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Sir Arthur Sullivan the Romantic. Ivanhoe, Haddon Hall, and The Beauty Stone – Sad Milestones or Compositional Maturity?

SMITH, NATHAN,PHILIP,WESTELL (2023) Sir Arthur Sullivan the Romantic. Ivanhoe, Haddon Hall, and The Beauty Stone – Sad Milestones or Compositional Maturity? Masters thesis, Durham University.

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Sir Arthur Sullivan’s romantic operas, Ivanhoe (1891), Haddon Hall (1892), and The Beauty Stone (1898), have been condemned since their disappearance from the repertory. Analysis has been almost non-existent and audience reception has been equated with compositional decline.

Over the past thirty-five years, there has been a re-discovery of the least-known aspects of Sullivan’s career beyond his work with W.S. Gilbert. Despite this, his final decade, particularly his romantic works, have remained relatively untouched by musicologists. Therefore, understanding contemporary reception of these works was paramount, delineating a context in which these works were performed, but also providing a firmer understanding of how ideological camps within musical criticism and the tastes of English audiences have affected perception of Sullivan’s later oeuvre.

It is against the precedents of Sullivan’s most successful romantic work, The Golden Legend (1886), that Ivanhoe, Haddon Hall, and The Beauty Stone have been evaluated, discerning an upward trajectory in compositional style, despite numerous compositional constraints. This involved investigation into the circumstances which affected these late romantic works and how these might have negatively impacted them, accounting for their occasional drawbacks.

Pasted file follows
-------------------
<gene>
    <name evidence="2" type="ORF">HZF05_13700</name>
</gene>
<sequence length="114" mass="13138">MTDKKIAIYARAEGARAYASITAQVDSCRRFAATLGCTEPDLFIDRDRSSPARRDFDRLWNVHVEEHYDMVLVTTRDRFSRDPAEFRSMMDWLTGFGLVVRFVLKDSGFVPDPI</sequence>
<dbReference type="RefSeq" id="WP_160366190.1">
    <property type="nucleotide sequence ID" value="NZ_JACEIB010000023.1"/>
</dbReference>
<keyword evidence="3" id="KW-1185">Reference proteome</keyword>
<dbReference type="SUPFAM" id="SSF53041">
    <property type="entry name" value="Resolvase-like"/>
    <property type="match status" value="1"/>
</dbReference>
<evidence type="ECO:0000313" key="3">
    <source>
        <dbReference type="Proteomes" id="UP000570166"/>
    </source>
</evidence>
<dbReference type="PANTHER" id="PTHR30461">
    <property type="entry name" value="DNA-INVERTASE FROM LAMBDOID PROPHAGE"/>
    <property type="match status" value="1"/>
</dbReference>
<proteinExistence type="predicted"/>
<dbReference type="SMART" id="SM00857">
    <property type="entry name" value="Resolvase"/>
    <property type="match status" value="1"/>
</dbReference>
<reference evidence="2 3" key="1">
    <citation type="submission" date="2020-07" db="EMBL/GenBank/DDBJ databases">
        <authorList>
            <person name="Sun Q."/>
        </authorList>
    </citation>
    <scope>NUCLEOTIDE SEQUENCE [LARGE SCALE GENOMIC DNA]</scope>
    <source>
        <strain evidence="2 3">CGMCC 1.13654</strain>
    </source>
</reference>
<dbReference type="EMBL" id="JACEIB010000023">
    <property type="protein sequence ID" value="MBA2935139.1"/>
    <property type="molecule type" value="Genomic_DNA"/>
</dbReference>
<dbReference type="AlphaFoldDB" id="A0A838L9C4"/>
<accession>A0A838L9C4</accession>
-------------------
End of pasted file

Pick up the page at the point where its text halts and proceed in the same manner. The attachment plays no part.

Finally, aided by the reconstruction of full score material by Robin Gordon-Powell and Roger Harris, together with the sponsorship of the Sir Arthur Sullivan Society, each work has been professionally recorded. With the publication of such vital sources, the concept of compositional decline is no longer sustainable. Delving into the melodic, structural, thematic, orchestral, and tonal aspects of these later works, a compositional maturity, particularly in relation to Ivanhoe and The Beauty Stone, is discernible, providing a deeper understanding of Sullivan’s later romantic style.

Item Type:Thesis (Masters)
Award:Master of Music
Faculty and Department:Faculty of Arts and Humanities > Music, Department of
Thesis Date:2023
Copyright:Copyright of this thesis is held by the author
Deposited On:11 Dec 2023 10:06

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